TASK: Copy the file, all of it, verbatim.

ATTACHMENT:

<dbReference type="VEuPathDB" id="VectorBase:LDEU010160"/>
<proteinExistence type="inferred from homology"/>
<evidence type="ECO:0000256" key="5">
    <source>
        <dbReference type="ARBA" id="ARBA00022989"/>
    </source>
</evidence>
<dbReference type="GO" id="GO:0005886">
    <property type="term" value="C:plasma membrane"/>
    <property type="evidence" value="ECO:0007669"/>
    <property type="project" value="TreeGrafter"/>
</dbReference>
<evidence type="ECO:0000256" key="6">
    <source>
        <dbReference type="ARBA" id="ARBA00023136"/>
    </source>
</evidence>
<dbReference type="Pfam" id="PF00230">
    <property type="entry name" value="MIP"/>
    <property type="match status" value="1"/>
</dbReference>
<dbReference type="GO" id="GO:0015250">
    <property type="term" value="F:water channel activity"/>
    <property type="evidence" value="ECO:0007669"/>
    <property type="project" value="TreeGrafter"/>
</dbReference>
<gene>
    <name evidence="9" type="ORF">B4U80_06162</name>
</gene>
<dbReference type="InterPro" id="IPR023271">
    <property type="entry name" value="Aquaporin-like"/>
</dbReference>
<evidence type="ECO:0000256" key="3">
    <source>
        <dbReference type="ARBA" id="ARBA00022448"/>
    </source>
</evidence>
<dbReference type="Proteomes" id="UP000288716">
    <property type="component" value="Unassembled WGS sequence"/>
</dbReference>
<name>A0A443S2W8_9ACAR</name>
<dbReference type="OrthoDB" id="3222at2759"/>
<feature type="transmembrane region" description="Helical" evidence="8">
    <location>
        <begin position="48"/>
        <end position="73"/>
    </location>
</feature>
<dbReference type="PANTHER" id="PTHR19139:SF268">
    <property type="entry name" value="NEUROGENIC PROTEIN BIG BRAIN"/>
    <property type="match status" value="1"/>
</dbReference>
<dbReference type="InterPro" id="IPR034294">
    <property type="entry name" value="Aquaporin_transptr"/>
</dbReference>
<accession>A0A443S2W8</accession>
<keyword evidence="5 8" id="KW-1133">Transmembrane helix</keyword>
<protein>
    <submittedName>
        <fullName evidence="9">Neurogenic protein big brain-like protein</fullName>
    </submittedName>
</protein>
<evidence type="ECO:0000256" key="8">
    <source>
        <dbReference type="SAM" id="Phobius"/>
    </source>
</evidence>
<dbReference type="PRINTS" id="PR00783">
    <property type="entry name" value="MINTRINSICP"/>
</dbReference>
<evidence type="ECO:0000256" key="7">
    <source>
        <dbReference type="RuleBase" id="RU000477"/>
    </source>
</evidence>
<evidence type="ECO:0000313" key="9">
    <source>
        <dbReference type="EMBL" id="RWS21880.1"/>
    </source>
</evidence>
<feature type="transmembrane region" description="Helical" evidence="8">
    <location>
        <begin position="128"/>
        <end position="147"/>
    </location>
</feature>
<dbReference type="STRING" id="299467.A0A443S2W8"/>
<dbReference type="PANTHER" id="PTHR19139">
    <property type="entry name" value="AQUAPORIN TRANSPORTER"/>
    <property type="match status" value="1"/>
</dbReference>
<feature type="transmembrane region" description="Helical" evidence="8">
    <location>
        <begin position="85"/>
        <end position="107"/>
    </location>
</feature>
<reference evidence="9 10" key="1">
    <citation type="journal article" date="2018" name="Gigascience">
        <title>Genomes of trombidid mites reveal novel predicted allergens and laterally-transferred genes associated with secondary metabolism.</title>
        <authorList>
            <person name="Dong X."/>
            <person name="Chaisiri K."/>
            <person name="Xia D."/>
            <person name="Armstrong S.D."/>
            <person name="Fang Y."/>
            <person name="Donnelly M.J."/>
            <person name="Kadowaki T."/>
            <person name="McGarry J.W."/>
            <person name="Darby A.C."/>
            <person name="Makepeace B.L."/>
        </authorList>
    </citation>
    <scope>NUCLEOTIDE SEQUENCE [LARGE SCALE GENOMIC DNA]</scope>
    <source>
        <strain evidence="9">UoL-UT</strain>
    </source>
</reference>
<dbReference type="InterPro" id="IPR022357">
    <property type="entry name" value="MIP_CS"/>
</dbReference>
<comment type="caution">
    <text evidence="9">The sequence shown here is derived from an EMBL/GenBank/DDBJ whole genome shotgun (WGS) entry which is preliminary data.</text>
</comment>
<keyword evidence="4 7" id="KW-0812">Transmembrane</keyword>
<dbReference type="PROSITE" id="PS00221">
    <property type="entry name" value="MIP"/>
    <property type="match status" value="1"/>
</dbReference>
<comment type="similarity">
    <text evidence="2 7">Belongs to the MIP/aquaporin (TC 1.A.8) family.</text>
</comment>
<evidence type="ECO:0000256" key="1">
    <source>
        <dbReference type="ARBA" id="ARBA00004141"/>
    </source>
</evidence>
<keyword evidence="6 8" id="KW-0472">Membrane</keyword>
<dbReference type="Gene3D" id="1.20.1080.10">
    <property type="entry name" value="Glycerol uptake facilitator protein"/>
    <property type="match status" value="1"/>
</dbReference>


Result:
<dbReference type="VEuPathDB" id="VectorBase:LDEU010160"/>
<proteinExistence type="inferred from homology"/>
<evidence type="ECO:0000256" key="5">
    <source>
        <dbReference type="ARBA" id="ARBA00022989"/>
    </source>
</evidence>
<dbReference type="GO" id="GO:0005886">
    <property type="term" value="C:plasma membrane"/>
    <property type="evidence" value="ECO:0007669"/>
    <property type="project" value="TreeGrafter"/>
</dbReference>
<evidence type="ECO:0000256" key="6">
    <source>
        <dbReference type="ARBA" id="ARBA00023136"/>
    </source>
</evidence>
<dbReference type="Pfam" id="PF00230">
    <property type="entry name" value="MIP"/>
    <property type="match status" value="1"/>
</dbReference>
<dbReference type="GO" id="GO:0015250">
    <property type="term" value="F:water channel activity"/>
    <property type="evidence" value="ECO:0007669"/>
    <property type="project" value="TreeGrafter"/>
</dbReference>
<gene>
    <name evidence="9" type="ORF">B4U80_06162</name>
</gene>
<dbReference type="InterPro" id="IPR023271">
    <property type="entry name" value="Aquaporin-like"/>
</dbReference>
<evidence type="ECO:0000256" key="3">
    <source>
        <dbReference type="ARBA" id="ARBA00022448"/>
    </source>
</evidence>
<dbReference type="Proteomes" id="UP000288716">
    <property type="component" value="Unassembled WGS sequence"/>
</dbReference>
<name>A0A443S2W8_9ACAR</name>
<dbReference type="OrthoDB" id="3222at2759"/>
<feature type="transmembrane region" description="Helical" evidence="8">
    <location>
        <begin position="48"/>
        <end position="73"/>
    </location>
</feature>
<dbReference type="PANTHER" id="PTHR19139:SF268">
    <property type="entry name" value="NEUROGENIC PROTEIN BIG BRAIN"/>
    <property type="match status" value="1"/>
</dbReference>
<dbReference type="InterPro" id="IPR034294">
    <property type="entry name" value="Aquaporin_transptr"/>
</dbReference>
<accession>A0A443S2W8</accession>
<keyword evidence="5 8" id="KW-1133">Transmembrane helix</keyword>
<protein>
    <submittedName>
        <fullName evidence="9">Neurogenic protein big brain-like protein</fullName>
    </submittedName>
</protein>
<evidence type="ECO:0000256" key="8">
    <source>
        <dbReference type="SAM" id="Phobius"/>
    </source>
</evidence>
<dbReference type="PRINTS" id="PR00783">
    <property type="entry name" value="MINTRINSICP"/>
</dbReference>
<evidence type="ECO:0000256" key="7">
    <source>
        <dbReference type="RuleBase" id="RU000477"/>
    </source>
</evidence>
<evidence type="ECO:0000313" key="9">
    <source>
        <dbReference type="EMBL" id="RWS21880.1"/>
    </source>
</evidence>
<feature type="transmembrane region" description="Helical" evidence="8">
    <location>
        <begin position="128"/>
        <end position="147"/>
    </location>
</feature>
<dbReference type="STRING" id="299467.A0A443S2W8"/>
<dbReference type="PANTHER" id="PTHR19139">
    <property type="entry name" value="AQUAPORIN TRANSPORTER"/>
    <property type="match status" value="1"/>
</dbReference>
<feature type="transmembrane region" description="Helical" evidence="8">
    <location>
        <begin position="85"/>
        <end position="107"/>
    </location>
</feature>
<reference evidence="9 10" key="1">
    <citation type="journal article" date="2018" name="Gigascience">
        <title>Genomes of trombidid mites reveal novel predicted allergens and laterally-transferred genes associated with secondary metabolism.</title>
        <authorList>
            <person name="Dong X."/>
            <person name="Chaisiri K."/>
            <person name="Xia D."/>
            <person name="Armstrong S.D."/>
            <person name="Fang Y."/>
            <person name="Donnelly M.J."/>
            <person name="Kadowaki T."/>
            <person name="McGarry J.W."/>
            <person name="Darby A.C."/>
            <person name="Makepeace B.L."/>
        </authorList>
    </citation>
    <scope>NUCLEOTIDE SEQUENCE [LARGE SCALE GENOMIC DNA]</scope>
    <source>
        <strain evidence="9">UoL-UT</strain>
    </source>
</reference>
<dbReference type="InterPro" id="IPR022357">
    <property type="entry name" value="MIP_CS"/>
</dbReference>
<comment type="caution">
    <text evidence="9">The sequence shown here is derived from an EMBL/GenBank/DDBJ whole genome shotgun (WGS) entry which is preliminary data.</text>
</comment>
<keyword evidence="4 7" id="KW-0812">Transmembrane</keyword>
<dbReference type="PROSITE" id="PS00221">
    <property type="entry name" value="MIP"/>
    <property type="match status" value="1"/>
</dbReference>
<comment type="similarity">
    <text evidence="2 7">Belongs to the MIP/aquaporin (TC 1.A.8) family.</text>
</comment>
<evidence type="ECO:0000256" key="1">
    <source>
        <dbReference type="ARBA" id="ARBA00004141"/>
    </source>
</evidence>
<keyword evidence="6 8" id="KW-0472">Membrane</keyword>
<dbReference type="Gene3D" id="1.20.1080.10">
    <property type="entry name" value="Glycerol uptake facilitator protein"/>
    <property type="match status" value="1"/>
</dbReference>